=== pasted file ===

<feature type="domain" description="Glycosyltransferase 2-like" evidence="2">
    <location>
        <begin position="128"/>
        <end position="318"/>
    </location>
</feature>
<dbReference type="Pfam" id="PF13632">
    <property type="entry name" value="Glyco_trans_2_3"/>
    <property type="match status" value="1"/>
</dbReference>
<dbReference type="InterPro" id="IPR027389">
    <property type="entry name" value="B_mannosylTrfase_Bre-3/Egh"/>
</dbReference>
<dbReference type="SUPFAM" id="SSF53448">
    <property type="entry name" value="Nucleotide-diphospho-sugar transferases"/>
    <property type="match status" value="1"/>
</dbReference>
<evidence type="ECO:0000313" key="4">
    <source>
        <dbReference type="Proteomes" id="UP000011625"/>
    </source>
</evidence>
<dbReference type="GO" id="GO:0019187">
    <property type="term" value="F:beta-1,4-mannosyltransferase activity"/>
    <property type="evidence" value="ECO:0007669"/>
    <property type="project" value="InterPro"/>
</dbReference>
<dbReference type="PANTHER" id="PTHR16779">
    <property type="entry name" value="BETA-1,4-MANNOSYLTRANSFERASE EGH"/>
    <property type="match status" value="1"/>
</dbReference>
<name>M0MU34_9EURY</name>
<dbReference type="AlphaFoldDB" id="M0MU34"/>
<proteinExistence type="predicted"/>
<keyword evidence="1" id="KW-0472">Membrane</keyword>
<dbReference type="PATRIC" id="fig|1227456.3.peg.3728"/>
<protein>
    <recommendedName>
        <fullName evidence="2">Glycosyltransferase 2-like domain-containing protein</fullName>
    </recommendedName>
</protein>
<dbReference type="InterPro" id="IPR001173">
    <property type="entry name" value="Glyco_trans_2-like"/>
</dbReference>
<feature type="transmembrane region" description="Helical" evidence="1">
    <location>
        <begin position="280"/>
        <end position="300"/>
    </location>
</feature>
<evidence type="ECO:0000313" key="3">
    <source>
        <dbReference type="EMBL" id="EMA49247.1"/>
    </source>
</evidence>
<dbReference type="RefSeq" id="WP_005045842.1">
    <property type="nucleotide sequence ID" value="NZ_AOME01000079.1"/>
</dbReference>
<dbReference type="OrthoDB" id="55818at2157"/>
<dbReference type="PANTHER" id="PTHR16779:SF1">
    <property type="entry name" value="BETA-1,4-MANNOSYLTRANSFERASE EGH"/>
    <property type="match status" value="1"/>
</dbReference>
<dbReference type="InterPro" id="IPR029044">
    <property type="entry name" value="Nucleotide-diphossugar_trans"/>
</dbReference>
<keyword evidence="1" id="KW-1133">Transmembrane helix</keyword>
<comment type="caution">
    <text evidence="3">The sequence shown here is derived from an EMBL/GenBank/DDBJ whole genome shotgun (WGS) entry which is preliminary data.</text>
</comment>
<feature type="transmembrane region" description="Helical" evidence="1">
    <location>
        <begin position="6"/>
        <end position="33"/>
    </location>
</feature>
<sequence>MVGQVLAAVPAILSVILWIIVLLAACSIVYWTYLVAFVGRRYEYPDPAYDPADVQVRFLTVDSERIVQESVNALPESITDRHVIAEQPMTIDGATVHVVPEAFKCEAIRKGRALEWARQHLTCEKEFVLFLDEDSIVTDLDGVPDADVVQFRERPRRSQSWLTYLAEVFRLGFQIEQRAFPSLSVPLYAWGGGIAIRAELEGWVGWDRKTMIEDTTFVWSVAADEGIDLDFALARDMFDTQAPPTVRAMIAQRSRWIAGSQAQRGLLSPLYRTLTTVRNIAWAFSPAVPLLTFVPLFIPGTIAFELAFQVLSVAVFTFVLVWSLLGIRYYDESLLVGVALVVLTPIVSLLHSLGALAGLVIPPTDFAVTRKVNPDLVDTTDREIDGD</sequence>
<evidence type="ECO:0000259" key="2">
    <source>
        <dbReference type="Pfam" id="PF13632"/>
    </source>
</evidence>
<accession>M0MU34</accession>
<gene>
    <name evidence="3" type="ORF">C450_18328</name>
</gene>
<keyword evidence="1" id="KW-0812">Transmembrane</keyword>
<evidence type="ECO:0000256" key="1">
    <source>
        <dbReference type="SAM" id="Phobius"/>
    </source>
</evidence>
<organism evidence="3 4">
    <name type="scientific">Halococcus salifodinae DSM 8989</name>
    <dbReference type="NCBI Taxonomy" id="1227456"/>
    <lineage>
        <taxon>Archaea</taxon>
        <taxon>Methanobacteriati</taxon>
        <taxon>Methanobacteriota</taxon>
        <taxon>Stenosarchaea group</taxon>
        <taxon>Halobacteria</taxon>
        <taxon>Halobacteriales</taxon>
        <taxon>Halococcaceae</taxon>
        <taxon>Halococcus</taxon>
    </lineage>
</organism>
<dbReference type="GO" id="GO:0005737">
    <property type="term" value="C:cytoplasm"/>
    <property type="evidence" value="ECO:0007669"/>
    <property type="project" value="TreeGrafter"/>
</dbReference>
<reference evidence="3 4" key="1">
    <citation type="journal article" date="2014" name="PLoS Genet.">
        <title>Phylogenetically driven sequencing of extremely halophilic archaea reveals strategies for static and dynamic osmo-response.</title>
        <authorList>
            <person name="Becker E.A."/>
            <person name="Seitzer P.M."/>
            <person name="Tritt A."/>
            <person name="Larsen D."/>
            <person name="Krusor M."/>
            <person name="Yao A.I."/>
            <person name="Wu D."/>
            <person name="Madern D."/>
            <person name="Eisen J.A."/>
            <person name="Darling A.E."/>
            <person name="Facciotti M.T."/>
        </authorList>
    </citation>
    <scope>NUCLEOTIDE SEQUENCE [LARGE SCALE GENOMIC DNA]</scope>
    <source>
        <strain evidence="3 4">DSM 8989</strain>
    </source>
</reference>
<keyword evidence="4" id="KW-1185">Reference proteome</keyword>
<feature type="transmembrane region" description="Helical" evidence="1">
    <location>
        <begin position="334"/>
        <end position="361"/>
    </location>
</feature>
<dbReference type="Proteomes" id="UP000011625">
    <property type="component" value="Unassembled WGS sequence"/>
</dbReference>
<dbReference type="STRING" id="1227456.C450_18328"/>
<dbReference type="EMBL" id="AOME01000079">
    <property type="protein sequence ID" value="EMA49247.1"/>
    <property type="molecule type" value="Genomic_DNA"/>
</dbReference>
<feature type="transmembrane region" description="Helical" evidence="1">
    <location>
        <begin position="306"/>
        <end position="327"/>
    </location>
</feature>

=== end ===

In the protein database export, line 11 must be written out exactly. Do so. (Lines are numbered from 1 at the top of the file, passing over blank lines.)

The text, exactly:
<dbReference type="InterPro" id="IPR027389">